Chinese archaeologists have recently discovered the remains of a horse from approximately two thousand years ago. This fascinating find was made all the more interesting when teams of scientists analyzed the remains and were able to determine what the horse would have looked like when it was alive. Archaeological science has now evolved to a very impressive point, as these scientists have been able to prove that the 2,000 year old horse would have had golden hair. This news is particularly intriguing and could suggest that, in the future, archaeologists will be able to learn more exciting and previously unknown information about their finds.
The research itself is still ongoing and is under the supervision of scientists from the Institute of Archaeology from the Chinese Academy of Social Science, or CASS. The original findings involved the remains of five separate horses, discovered deep underground among a fascinating nomad tomb system. The tombs themselves date back more than two thousand years, with experts estimating that they were created during the time of the Western Han Dynasty, which lasted from 202 BC until 8 AD. The location of these tombs is in the Xinjiang Uygur Autonomous Region in the north-western section of the country.
A mixture of scientific and archaeological techniques were used to analyze the remains, helping the scientists to discover that one of the horses was golden. They were also able to discern that the mane and tail of the horse were close to white in color. The lead researcher of this particular investigation, Zhao Xin, revealed that golden horses are rarely found in the region, so this is a unique discovery. This horse is not the first of its color to be found by archaeologists, but there have not been many like it discovered over the years.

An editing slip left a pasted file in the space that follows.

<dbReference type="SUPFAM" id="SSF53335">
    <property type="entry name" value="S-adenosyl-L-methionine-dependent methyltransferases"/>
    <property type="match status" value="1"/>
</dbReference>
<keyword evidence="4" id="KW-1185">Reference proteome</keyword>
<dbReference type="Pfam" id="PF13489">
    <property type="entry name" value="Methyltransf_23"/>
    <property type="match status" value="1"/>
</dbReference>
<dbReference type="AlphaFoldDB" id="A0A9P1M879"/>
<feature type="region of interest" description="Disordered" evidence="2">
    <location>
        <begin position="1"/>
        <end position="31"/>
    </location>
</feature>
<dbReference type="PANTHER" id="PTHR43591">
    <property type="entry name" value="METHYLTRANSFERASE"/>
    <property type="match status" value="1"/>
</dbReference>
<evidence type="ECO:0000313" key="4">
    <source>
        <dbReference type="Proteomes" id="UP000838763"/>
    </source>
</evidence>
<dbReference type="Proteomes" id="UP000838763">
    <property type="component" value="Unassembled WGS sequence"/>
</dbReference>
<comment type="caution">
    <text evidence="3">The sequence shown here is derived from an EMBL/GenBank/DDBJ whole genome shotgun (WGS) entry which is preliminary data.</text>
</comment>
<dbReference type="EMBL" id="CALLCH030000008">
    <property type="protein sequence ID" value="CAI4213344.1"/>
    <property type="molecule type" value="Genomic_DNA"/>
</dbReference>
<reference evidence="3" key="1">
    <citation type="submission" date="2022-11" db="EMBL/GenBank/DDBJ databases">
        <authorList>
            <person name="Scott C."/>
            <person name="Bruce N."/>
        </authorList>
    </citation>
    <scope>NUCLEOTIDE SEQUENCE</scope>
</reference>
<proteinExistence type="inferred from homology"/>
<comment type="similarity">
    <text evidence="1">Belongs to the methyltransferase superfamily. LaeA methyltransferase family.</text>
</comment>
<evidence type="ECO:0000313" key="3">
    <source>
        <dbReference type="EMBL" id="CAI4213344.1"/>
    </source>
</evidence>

Zhao Xin was also able to reveal particulars about the life and death of this animal. The tomb complex in which it was buried had been constructed for a group of nomad people at some point between 400 BC and 120 BC. All five of the horses were allegedly part of a sacrificial ritual to honor three people, with the golden horse appearing to have particular significance. Three of the horses were discovered together in one tomb, but the golden horse was located on its own, presumably buried alongside its owner.
Zhao concluded that, because of its unique and especially attractive appearance, this horse was most likely treated with greater reverence than the others. This find is very interesting and rare, while also showing the power of modern archaeological techniques. Not only are we able to discover and identify remains from thousands of years ago, but we can even create realistic visualizations of what these animals and humans truly looked like in their living forms. Only time will tell what other advancements will arrive in the world of archaeology.